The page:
In Butner v. Blevins, 125 N.C. 585, this inquiry was not put, but the Court held that the grantee being ignorant of that fact was protected by chapter 389, Laws 1889.Summary of this case from Marsh v. Griffin
(Decided 22 December, 1899.)
Foreclosure of Mortgage — Private Examination of Wife — Mortgagee — Notice of Fraud, Duress or Undue Influence — Act 1889, Ch. 389, Innocent Purchaser.
1. Where, upon a conflict of evidence, in the trial of an issue as to the regularity of the private examination of the feme covert, the jury respond in the affirmative, the finding of the jury is fatal to her objection relating thereto.
2. Where there is no allegation or proof that the mortgagee had any notice of fraud, duress, or undue influence, and the privy examination is properly certified, the act of 1889, ch. 389, validates his title.
3. The act of 1889 also protects the title of an innocent purchaser for value from a grantee, who did have notice of such fraud, duress or undue influence.
(586) ACTION TO FORECLOSE mortgage made to plaintiffs by defendant, Nancy Blevins, and her deceased husband tried before Allen, J., at March Term, 1899, of the Superior Court of SURRY County.
Glenn Manly for appellants.
Jones Patterson for appellees.
There was an issue submitted as to the regularity of the privy examination of the defendant Nancy Blevins, which the jury found in the affirmative.
There were several prayers for instruction in regard to compulsion and undue influence of the husband, asked for by her, but declined by the court.
There was no allegation nor proof that the mortgagee had any notice thereof, if such compulsion or undue influence was used towards her. Act of 1889, ch. 389.
Judgment in favor of plaintiffs. Appeal by defendants.
This is an action to foreclose a mortgage executed by Calloway Blevins and his wife, Nancy Blevins. The defendants admit the execution of the mortgage, but the wife avers in her answer that she did not sign the mortgage deed freely and voluntarily. She testified that "I signed the mortgage in controversy. John Kapp and Harrison Wolfe came to me; my husband called me out and said they wanted a mortgage against the Hunt place and 100 acres of my land. . . . I said to him that I had said I would not put my hand to a mortgage on my land. He said `you have got to do it.' Kapp and Wolfe were inside of the house, my husband and myself on the outside. I asked if it was against anything but the land; he said, `No.' I said, `I can sign it, but I never intend to do it willingly.' I told him it might knock me out of my home. He then went into the house and said, `Boys, all right, go ahead.' Wolfe called for (587) a table to write on, and my daughter got it. He filled out the writing and read it. He said, `Is this all right?' My husband said, `Yes.' I never opened my mouth. I sat a minute, my husband said, `Go and sign it.' I got up and stepped across and signed my name. Kapp, Wolfe and my husband were all there. I signed and sat down, my husband signed too." She said that was all that was said and done. In further examination she said she did not sign freely and voluntarily, that "the justice did not take me separate and apart from my husband. . . . The justice did not ask me if I signed it `freely and voluntarily.'" There was conflicting evidence. This issue was submitted: "Was the defendant Nancy Blevins privately examined, separate and apart from her husband, touching her free and voluntary execution of said mortgage, as required by law?" And the jury answered, "Yes." This finding was fatal to the defendant, as to her privy examination.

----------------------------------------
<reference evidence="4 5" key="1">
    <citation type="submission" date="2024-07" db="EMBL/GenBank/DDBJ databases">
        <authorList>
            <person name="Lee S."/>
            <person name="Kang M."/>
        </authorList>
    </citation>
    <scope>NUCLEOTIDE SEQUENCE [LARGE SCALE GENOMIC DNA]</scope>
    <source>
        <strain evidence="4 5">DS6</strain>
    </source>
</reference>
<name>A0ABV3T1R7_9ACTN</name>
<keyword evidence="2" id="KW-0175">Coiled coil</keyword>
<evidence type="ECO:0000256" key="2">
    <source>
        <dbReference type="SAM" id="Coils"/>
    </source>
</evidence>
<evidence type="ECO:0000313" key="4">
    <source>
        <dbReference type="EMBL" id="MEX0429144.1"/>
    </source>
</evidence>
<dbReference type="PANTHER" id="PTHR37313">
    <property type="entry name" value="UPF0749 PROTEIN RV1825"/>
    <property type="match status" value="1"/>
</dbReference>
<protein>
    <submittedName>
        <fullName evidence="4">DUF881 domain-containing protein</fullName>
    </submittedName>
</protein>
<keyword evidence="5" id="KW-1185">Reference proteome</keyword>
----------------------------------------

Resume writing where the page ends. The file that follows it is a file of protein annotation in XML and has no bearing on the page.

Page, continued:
Several prayers for instruction were made, involving the matters of compulsion of her husband and undue influence, etc. We are relieved of the duty of examining them for the reason that there is no allegation or proof that the mortgagee had any notice of, or participated in, the fraud, duress or other undue influence, in the execution of said mortgage, if such matters were true. The act of 1889, chapter 389, provides that no deed of conveyance by husband and wife, if the privy examination is certified in the manner prescribed by law, shall be deemed invalid because its execution was procured by fraud, duress or other undue influence, unless the grantee had notice of, or participated in such fraud, duress or other undue influence. This act also provides that an innocent purchaser for value from a grantee who had notice of such fraud, duress or undue influence, shall not take lands subject to any equity arising out of such fraud, etc. As the mortgagee is in (588) no way connected with the matters complained of (at least it does not so appear), it is unnecessary to consider any other matter in the record. Neither the Court nor counsel, nor the parties, made any allusion to this statute. Bank v. Ireland, 122 N.C. 575.
Cited: Benedict v. Jones, 129 N.C. 472; Marsh v. Griffin, 136 N.C. 334.